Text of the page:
Recycling Design

In the world of marketing and digital advertising, far far away in the nook and cranny of some forgotten corner, there exists the concept of legalities and ethics associated with design and web development. Well technically, it is not all that forgotten or foreboding, it is simply the fact that we as designers or professionals have forgotten how to use or reuse design properly. Think over it, you may probably come up with ten to fifteen different kinds of designs before arriving at a concept that you feel would sit well with your current client. How many times have you bothered saving those “attempts” ? That’s right. They all are, or rather, were usable. But we as designers seldom think of saving the works in progress that we attempt.

But this leads to the more pragmatic question at hand. Is recycling design something which is ethical in the modern construct? That’s an absolute question in itself but the answer is not necessarily that direct. For arguing’s sake however, yes we can dictate and deduct that design CAN be reused. So the question steps in then what are the rules and strings attached with it. So let us look at some of them in without being in too much detail.


This is a no brainer. Certain clients buy certain amounts of your work and they are basically protected legally under their name. This is not deleted work and was never scrapped but you feel like some part of the work can be re-used for a certain client. It can be a certain PSD that would be converted into an HTML document or a widget in an application that you feel can be reused for good results. Often the content can be unusable because you have already used that element for a certain client and bearing in mind how copyrights work, it is probable that you still cannot reuse or recycle that design element.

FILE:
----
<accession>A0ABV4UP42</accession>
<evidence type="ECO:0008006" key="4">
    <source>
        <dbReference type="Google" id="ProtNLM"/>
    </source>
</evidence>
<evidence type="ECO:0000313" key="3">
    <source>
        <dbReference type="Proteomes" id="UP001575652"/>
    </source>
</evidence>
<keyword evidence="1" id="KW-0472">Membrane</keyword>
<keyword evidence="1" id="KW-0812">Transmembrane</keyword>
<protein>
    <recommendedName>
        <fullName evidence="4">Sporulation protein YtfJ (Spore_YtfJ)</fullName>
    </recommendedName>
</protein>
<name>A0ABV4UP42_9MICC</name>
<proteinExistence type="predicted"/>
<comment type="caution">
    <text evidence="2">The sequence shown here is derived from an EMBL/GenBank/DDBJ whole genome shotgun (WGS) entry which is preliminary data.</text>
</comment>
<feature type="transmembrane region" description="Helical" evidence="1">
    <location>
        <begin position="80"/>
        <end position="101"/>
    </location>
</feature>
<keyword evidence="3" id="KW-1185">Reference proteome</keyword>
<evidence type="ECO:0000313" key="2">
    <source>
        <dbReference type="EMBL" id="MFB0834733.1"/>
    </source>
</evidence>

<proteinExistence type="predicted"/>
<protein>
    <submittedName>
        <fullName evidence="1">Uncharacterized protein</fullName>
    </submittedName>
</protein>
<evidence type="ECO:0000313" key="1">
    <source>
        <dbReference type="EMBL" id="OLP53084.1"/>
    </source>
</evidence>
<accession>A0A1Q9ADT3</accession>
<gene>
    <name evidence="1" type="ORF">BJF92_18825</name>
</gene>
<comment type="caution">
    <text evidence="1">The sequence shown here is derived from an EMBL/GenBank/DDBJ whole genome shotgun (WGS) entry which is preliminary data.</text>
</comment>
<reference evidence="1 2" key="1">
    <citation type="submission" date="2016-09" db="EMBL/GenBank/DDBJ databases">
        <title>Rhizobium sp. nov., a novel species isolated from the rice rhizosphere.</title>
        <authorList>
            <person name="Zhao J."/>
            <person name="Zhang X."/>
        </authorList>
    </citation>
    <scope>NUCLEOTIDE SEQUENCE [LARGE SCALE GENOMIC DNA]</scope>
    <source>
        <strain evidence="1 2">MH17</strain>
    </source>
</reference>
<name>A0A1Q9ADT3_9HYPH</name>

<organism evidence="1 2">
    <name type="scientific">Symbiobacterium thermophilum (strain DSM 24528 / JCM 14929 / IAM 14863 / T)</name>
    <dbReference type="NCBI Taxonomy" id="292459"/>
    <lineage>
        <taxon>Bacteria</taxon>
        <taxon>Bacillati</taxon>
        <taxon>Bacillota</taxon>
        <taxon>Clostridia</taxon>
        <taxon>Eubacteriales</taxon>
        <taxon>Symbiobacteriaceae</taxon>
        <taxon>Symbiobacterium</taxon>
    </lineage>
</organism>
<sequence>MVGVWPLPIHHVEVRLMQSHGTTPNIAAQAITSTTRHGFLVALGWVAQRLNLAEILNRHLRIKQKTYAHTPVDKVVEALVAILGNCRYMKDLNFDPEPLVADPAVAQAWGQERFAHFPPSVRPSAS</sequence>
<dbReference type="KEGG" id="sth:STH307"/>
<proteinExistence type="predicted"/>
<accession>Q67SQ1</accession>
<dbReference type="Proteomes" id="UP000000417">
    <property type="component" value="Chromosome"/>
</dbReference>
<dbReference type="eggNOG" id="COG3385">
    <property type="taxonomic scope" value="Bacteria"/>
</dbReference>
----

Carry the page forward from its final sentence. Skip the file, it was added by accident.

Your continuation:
So using work that has been bought by another client of yours is strictly unethical and even illegal in places if the reused amount is large enough. So the obvious problem that arises here is how to balance the line between reusing and ensuring that the content that goes out is still original and worthy of usage. Even though the market is largely digital, we still don’t want doubts casted upon the credibility of our work.

Rough Sketches

A lot of our work seldom sees the light of day- and by that I mean it seldom goes live. So it gets either deleted and this is where I return to from where I started because our work it seems is mostly spent along trying to create crafts of perfection. It’s perfectly fine to try and be a perfectionist, it is quite another to expect the burden to be fulfilled every time. And the most succinct truth in front of is that we have less time available now. So a lot of business comes in for us in terms of quick application. We have an objective, we have a website and we are told to come up with its concept quickly without wasting too much time.

In a scenario like the one above it simply saves time if you have a slightly rough version of a PSD sitting which was not used by the client or needed a lot more work before it could be finished. In any case that work is just perfect to be used by you for another client because a) it has a concept that would need less work. And it just gives you more ground to experiment on with the design.

Greater Customization

Experimentation in design is always something which can lead to a greater result or output from your end. And when you have a rough sketch or exoskeleton of a design staring across you from the screen, it gives you greater leverage or time to customize or experiment with it to your liking. This is particularly so if you are following a content friendly or minimalist approach to design. All the professionals up front are not too enthusiastic about customization but it can often be the winning combination to make a brand be extraordinary.

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